With over 30 years experience working as an artist, mainly in puppet animation and model making, I am now concentrating on sculpting portrait heads of humans and animals in clay. I just love the forgiving nature of clay and also its ability to hold very fine detail when necessary.
My art unravels portraits, captured and recreated with a porosity and fragility. The resulting works can be unsettling, haunting, beautiful but always subtly peppered with personality.
Drawing inspiration from my own life, darker themes often seem to embody my sculpture. Maybe it’s a form of catharsis, although humour often emanates as well.
I gravitate towards theatricality and experimentation, often provoking naked bold compositions.
I was delighted to take part in the Royal Academy’s Summer Exhibition 2019, with my sculpture ‘Cheeky Chester’.
Grayson’s Art Club
In 2020 my sculpture of Ena Sharples from the ITV soap ‘Coronation Street’ was selected by the Society of Portrait Sculptors for their annual exhibition. Ena also appeared on ‘Grayson Perry’s Art Club’ on Channel 4 in 2020.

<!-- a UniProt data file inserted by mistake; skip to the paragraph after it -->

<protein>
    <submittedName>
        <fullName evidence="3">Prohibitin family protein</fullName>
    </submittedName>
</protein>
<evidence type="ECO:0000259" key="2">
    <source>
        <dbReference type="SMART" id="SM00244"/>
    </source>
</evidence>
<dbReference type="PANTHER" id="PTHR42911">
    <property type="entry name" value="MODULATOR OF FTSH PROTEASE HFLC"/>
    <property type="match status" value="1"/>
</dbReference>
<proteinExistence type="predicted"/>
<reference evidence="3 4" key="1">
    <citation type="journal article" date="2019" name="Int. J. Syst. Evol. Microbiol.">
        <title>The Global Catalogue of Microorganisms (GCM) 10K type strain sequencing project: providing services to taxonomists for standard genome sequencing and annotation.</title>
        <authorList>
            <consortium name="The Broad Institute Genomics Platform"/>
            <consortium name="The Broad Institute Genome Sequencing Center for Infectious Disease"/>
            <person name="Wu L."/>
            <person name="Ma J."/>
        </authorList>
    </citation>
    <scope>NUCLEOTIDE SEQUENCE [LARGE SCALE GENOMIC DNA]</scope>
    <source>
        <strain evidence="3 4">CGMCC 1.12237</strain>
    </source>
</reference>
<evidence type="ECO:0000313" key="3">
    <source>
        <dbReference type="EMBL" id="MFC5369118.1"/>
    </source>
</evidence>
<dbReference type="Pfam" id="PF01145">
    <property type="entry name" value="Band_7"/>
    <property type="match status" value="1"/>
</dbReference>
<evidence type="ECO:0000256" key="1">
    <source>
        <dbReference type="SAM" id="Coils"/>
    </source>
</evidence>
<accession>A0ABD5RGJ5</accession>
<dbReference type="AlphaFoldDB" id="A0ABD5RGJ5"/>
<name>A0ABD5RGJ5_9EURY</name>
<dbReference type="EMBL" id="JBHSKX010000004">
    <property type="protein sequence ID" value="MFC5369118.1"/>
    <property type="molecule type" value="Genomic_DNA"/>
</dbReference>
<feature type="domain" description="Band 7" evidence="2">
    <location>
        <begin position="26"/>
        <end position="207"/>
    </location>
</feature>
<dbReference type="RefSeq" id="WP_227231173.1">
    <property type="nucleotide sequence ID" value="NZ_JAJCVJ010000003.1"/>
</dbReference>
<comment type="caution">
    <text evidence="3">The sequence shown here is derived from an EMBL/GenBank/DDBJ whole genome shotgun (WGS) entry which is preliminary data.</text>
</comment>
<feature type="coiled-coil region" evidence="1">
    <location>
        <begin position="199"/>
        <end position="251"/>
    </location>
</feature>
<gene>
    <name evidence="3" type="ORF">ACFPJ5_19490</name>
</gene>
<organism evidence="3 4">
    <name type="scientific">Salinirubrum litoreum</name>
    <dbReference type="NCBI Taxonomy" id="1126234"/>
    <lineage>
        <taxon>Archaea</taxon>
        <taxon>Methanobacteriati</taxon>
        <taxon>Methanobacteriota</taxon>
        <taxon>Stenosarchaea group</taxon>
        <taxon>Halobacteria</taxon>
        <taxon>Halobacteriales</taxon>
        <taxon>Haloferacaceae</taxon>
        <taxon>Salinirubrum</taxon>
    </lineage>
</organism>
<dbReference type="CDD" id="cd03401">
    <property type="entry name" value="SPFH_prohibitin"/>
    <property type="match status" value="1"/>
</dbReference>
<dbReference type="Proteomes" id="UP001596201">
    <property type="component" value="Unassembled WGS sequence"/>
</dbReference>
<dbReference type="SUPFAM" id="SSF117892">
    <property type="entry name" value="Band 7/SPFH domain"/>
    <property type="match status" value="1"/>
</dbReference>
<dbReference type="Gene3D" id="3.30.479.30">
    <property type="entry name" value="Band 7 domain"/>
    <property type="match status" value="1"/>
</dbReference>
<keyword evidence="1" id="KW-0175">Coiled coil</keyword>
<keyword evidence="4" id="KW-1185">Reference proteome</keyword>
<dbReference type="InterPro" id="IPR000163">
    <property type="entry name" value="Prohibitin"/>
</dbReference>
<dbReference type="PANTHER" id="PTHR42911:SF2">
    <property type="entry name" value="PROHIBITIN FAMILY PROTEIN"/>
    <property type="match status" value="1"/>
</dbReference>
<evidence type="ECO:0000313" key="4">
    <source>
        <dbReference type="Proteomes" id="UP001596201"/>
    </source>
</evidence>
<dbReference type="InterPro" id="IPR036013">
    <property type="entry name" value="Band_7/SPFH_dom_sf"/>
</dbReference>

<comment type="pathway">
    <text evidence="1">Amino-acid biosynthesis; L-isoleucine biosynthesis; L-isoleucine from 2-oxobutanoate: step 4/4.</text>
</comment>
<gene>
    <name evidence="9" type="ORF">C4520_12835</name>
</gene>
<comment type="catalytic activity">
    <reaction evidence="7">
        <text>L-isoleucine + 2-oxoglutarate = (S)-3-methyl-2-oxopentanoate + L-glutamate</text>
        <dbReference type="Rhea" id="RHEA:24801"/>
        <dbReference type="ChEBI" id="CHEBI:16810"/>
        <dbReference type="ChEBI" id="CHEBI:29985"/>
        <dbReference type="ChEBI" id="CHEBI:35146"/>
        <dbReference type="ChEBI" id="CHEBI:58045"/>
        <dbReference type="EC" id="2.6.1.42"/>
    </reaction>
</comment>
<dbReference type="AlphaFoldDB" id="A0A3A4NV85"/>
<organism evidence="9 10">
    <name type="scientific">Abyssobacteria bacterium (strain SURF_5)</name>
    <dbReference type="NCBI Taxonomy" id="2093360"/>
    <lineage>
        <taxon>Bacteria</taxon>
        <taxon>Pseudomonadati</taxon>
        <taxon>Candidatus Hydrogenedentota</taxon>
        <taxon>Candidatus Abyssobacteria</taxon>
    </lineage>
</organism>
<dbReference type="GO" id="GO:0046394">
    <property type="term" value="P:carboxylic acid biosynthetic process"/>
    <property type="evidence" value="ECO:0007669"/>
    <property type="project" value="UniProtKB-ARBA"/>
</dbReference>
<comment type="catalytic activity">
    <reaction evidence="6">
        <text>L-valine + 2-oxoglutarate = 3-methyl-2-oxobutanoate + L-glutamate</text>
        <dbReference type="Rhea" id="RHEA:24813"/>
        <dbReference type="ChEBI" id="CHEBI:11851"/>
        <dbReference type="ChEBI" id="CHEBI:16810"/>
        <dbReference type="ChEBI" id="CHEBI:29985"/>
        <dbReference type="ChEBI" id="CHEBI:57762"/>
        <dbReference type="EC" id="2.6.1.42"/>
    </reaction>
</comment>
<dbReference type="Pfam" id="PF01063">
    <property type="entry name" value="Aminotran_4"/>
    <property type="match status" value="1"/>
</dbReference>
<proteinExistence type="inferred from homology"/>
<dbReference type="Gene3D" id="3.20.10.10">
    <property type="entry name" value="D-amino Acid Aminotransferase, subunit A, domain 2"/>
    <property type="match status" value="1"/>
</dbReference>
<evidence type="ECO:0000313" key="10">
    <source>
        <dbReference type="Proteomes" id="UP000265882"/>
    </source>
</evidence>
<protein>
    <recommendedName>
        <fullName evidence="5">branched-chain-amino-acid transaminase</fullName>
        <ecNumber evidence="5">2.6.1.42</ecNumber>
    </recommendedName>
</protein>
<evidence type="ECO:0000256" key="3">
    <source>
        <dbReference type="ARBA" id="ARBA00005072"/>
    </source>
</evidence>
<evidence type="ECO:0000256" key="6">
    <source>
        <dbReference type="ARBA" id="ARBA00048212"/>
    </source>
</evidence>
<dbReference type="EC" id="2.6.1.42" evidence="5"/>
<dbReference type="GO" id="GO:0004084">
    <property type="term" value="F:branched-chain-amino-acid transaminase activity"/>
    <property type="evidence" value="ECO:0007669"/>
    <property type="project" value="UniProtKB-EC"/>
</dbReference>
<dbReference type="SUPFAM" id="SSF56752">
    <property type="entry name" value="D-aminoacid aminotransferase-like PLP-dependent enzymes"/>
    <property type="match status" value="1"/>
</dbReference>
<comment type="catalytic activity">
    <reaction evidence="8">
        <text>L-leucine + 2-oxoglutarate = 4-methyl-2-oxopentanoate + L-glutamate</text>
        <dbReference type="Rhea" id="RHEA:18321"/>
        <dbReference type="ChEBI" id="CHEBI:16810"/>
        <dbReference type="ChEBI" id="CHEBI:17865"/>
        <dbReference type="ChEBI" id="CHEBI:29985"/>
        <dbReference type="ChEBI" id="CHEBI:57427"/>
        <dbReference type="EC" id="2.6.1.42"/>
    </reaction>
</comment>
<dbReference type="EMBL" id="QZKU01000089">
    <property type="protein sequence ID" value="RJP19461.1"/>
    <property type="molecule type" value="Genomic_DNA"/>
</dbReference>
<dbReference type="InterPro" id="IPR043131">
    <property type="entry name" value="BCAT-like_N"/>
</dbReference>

How I work
Making a 2 piece mould
Rubber wedges are inserted along the edge of the rubber to help line up the sections of mould when casting. Once the rubber has cured, resin is poured on top creating a solid case that prevents the rubber mould from moving when casting.
Stage 1 - Measuring
Whether I am working from a live model or photos, I always take many measurements. These are crucial for cross-referencing as I sculpt.
Stage 2 – Important cocktail sticks!
As I am constantly reworking the clay as I progress, inserting cocktail sticks into the key refence points allows me to shift the clay around, whist keeping these essential markers in place.
Stage 3 – Preparing to mould
The clay sculpting stage is complete, dried and sealed ready to mould, the next stage is to make a 2 part mould using silicone rubber. This images shows the first half ready to be encased in rubber.
Stage 4 – The finished cast
Cheeky Chester in all his glory… This one is cast in resin, jute, iron and reclaimed metal, the end result being a rusty beaming baby!
I was invited along to chat about my work, including this sculpture of a deer hound and the techniques I used to create it.
What people say about my work
Really powerful, amazing work. I love how the detailed realism of your initial stages is taken over by the process of decay etc!
We have two pieces of Bev’s work, both statement pieces, grabbing attention and light. Bev’s work always plays best to centre stage – pithy pieces. Bold art-couture.
It was so good to see ‘Cheeky Chester’ at the RA last Friday. My friends were really impressed and loved your work. None of us have ever ‘known’ an artist exhibit there before.